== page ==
Amanita ovoidea

Amanita ovoidea

The Amanita ovoidea (Bull.) Link (1833), known as “Farinaccio” due to the floury appearance of its parts, or even white ovolo, is a very showy mushroom for its size and easy to recognize.

Systematics –
The Meal from the systematic point of view belongs to the Domain Eukaryota, Kingdom Fungi, Phylum Basidiomycota, Class Basidiomycetes, Order Agaricales, Family Amanitaceae and therefore to the Genus Amanita, Subgenus Amidella and Species A. Ovoidea.

Etymology –
The term ovoid comes from the Latin meaning “egg-shaped”, due to its youthful appearance (from the Latin ovum = egg, from the Greek eìdos = resemblance).

Geographic Distribution and Habitat –
The Amanita ovoidea can be found under conifera (Pinus spp.) And broad-leaved (Quercus spp.) And is very common in warm areas, below one thousand meters. It is a fungus that prefers sandy and calcareous soils and fructifies in the period between summer and autumn.

Description –
The Amanita ovoidea is provided with a hat of 10-12 cm, fleshy, in spherical or ovoid principle and then convex, at the end more or less open, with a thick margin, usually fringed on the edge by a powdery, white, slightly veil viscous. The lamellae are dense, unequal, ventricose, rounded. The stem of 8-15 x 2-5 cm is large, cylindrical or slightly enlarged at the top and bottom, full, fluffy or or floury and white. It has a ring with a consistency of cream. Wide, high, fleshy, membranous, very persistent, half-free and often lobed, white or orange-brick. The meat is white, fat and consistent with a strong and unpleasant odor and with a little flavor. The spores are white in mass, elliptically 9-12 x 6.5-7.5 microns.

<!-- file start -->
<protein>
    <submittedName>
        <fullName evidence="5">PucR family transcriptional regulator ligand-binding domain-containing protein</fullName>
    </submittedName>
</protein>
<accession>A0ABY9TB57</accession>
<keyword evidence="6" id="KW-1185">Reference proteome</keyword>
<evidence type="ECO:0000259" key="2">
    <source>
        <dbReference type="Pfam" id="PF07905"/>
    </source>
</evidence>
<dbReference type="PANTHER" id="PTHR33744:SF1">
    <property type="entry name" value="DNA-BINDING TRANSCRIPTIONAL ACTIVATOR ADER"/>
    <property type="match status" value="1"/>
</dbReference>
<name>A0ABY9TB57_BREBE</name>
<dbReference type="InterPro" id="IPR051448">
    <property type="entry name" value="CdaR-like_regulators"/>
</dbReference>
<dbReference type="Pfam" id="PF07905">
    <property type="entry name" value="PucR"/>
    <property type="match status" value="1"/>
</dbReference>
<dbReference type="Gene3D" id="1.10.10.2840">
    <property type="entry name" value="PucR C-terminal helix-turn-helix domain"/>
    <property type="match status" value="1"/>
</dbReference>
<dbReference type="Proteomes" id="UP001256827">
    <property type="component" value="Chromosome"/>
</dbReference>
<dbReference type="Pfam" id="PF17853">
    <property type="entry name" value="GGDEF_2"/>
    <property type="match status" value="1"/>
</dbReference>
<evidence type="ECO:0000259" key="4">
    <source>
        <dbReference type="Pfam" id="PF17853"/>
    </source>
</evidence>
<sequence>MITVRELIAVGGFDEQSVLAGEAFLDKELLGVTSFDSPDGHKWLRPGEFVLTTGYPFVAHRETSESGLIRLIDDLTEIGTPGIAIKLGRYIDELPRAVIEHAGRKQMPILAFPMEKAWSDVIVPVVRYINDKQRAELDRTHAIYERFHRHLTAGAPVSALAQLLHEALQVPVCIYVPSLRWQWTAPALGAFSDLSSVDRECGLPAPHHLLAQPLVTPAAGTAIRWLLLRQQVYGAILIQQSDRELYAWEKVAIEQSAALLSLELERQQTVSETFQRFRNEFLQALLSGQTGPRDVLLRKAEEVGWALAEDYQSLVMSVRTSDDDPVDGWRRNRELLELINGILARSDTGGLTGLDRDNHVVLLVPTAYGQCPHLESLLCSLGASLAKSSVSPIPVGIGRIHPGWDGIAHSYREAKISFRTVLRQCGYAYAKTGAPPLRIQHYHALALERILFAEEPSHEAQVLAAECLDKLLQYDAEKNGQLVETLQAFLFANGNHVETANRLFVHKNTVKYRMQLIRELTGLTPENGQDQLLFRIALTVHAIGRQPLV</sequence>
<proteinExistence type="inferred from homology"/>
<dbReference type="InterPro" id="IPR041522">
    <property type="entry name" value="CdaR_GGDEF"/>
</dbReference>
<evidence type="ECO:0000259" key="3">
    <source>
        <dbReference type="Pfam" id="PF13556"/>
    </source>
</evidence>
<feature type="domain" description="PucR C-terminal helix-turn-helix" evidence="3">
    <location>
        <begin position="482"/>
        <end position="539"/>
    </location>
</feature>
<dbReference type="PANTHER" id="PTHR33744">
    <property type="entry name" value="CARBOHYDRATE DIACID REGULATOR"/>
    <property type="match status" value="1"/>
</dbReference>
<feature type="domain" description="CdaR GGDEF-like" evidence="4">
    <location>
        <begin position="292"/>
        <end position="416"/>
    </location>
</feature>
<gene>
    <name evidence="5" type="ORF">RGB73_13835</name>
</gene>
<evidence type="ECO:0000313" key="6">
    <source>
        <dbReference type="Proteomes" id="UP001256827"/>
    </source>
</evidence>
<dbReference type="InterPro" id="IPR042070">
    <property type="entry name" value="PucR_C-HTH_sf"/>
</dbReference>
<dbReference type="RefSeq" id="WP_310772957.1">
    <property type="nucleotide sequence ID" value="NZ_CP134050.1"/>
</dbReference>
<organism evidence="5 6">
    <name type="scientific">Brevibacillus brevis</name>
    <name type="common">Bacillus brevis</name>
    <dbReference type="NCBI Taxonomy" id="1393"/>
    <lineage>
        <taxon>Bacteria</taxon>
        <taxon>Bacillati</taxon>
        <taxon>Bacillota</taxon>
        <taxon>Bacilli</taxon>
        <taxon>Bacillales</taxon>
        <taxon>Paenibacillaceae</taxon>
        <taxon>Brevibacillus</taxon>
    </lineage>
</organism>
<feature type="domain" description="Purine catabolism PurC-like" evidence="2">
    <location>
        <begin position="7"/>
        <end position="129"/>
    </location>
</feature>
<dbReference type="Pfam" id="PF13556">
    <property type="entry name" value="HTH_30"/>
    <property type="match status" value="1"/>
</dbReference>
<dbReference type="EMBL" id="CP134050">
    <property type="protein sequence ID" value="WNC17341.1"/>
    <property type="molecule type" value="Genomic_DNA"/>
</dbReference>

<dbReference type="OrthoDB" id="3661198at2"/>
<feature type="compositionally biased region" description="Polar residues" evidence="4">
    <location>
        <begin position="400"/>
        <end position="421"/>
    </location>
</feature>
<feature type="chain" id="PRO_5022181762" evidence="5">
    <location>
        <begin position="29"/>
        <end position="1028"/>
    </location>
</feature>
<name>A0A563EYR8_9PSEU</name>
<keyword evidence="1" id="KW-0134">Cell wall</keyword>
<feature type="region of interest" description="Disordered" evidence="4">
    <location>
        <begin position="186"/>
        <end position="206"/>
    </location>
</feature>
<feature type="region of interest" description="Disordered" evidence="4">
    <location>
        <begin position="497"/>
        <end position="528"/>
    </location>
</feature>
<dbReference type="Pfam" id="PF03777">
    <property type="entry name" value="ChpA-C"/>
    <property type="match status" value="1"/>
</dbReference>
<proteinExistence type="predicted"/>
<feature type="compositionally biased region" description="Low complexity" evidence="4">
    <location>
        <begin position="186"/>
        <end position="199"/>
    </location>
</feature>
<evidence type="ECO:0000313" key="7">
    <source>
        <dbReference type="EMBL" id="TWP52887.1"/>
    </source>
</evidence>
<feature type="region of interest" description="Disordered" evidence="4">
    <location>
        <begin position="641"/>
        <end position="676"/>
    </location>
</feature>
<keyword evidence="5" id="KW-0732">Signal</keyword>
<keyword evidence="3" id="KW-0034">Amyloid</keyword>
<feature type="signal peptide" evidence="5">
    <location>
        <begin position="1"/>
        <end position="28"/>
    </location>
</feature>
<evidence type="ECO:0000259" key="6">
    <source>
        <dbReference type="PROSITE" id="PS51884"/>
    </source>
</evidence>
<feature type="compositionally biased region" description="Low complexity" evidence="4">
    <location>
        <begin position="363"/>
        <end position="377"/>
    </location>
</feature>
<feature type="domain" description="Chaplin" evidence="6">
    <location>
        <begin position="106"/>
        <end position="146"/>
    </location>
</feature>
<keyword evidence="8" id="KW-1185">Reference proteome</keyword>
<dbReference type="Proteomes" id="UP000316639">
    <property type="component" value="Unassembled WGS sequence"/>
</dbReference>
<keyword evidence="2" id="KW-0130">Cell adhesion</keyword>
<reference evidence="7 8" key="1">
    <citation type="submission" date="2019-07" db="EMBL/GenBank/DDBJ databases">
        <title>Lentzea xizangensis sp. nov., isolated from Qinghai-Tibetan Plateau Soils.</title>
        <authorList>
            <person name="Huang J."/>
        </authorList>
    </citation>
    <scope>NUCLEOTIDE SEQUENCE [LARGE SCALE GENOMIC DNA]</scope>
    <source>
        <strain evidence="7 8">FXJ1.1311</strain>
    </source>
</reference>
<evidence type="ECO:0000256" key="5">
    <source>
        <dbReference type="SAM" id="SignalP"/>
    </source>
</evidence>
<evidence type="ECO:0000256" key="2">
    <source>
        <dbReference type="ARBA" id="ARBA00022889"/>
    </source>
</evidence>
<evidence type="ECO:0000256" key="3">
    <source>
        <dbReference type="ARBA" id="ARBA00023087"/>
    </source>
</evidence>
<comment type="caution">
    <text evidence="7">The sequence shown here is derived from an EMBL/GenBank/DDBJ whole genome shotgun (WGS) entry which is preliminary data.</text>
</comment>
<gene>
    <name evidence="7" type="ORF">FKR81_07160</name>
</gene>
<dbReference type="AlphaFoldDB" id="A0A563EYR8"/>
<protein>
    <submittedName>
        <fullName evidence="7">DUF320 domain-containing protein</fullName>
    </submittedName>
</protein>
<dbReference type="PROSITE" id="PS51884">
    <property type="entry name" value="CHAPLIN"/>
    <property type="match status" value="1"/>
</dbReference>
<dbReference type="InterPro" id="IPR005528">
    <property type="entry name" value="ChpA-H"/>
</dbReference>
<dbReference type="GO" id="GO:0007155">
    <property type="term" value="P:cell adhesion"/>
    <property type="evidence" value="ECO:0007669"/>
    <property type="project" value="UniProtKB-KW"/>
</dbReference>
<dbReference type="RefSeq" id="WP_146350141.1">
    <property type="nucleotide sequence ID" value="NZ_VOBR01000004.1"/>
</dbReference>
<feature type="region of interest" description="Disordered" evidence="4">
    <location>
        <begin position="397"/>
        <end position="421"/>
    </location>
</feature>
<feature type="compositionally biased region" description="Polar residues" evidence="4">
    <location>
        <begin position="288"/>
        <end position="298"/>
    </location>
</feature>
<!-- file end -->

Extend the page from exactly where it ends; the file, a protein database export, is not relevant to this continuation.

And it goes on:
Cultivation –
Not cultivated.

Uses and Traditions –
This fungus can easily be exchanged with the toxic Amanita proxima; some believe that the recent cases of intoxication recorded are imputable to the latter species. In some parts of Italy, as in Tuscany, the Amanita ovoidea is considered a good edible fungus and as such consumed, even if its particular aroma and its sweet taste are not appreciated by everyone. In quite recent times there have been some cases of intoxication that were initially attributed to the consumption of this species: according to different mycologists, however, the person responsible for such events would appear to be the Amanita proxima, a morphologically similar species. Since there are no confirmations to this version, caution is advised in the collection.

Preparation Mode –
It is prepared a little like the other edible amanites both fresh and in oil.

Guido Bissanti

Sources
– Wikipedia, the free encyclopedia.
– Treben M., 2000. Health from the Pharmacy of the Lord, Advice and experience with medicinal herbs, Ennsthaler Publisher
– Pignatti S., 1982. Flora of Italy, Edagricole, Bologna.
– Conti F., Abbate G., Alessandrini A., Blasi C. (edited by), 2005. An annotated checklist of the Italian vascular flora, Palombi Editore.

Warning: Pharmaceutical applications and alimurgical uses are indicated for informational purposes only and do not in any way represent a medical prescription; there is therefore no liability for their use for curative, aesthetic or food purposes.

 




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